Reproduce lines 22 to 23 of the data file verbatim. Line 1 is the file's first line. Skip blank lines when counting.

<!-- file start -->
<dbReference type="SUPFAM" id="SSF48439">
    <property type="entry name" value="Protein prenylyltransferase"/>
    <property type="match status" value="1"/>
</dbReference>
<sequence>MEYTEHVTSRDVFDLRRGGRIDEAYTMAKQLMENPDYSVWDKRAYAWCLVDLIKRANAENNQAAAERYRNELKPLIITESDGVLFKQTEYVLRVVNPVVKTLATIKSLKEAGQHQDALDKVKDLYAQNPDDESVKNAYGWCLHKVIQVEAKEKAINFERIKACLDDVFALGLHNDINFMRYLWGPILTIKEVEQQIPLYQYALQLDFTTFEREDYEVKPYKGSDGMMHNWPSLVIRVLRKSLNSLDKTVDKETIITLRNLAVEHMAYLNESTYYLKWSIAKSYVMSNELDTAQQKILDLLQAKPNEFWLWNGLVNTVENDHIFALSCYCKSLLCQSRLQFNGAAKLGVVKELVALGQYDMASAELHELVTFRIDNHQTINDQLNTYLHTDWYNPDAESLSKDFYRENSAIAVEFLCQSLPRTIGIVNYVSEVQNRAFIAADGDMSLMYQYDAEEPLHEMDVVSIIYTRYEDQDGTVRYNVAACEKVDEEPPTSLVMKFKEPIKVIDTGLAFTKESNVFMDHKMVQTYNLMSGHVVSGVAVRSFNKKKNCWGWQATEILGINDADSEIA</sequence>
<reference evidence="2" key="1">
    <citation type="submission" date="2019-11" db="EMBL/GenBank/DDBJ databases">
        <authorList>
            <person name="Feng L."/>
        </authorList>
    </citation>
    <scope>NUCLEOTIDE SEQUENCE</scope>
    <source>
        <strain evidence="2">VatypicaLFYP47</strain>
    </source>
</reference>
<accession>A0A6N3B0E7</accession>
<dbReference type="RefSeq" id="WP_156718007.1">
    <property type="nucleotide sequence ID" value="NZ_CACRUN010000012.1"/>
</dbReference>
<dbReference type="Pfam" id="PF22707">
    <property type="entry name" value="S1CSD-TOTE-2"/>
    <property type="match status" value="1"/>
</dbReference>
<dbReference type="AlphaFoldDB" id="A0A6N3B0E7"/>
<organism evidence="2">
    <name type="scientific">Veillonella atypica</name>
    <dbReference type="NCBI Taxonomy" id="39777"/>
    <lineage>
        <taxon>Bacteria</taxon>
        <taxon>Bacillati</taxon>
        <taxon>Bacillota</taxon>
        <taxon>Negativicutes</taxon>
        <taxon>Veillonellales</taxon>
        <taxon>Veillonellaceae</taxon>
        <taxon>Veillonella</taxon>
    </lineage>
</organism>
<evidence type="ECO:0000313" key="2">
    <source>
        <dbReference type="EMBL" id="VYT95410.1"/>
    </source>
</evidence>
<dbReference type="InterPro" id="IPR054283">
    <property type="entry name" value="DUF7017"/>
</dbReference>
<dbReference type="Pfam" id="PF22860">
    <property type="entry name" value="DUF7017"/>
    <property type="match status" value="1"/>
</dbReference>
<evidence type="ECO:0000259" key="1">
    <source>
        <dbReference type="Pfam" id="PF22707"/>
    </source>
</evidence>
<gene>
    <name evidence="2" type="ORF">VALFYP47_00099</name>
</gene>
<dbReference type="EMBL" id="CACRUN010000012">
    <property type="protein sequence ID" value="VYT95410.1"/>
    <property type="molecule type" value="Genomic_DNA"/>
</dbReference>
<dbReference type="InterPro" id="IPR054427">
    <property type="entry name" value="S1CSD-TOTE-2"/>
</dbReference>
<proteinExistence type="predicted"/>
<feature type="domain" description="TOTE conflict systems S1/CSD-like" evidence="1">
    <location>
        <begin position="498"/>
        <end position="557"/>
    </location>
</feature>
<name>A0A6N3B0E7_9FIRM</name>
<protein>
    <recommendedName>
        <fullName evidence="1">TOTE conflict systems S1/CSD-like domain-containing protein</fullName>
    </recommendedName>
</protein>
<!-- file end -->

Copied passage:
    <property type="entry name" value="S1CSD-TOTE-2"/>
    <property type="match status" value="1"/>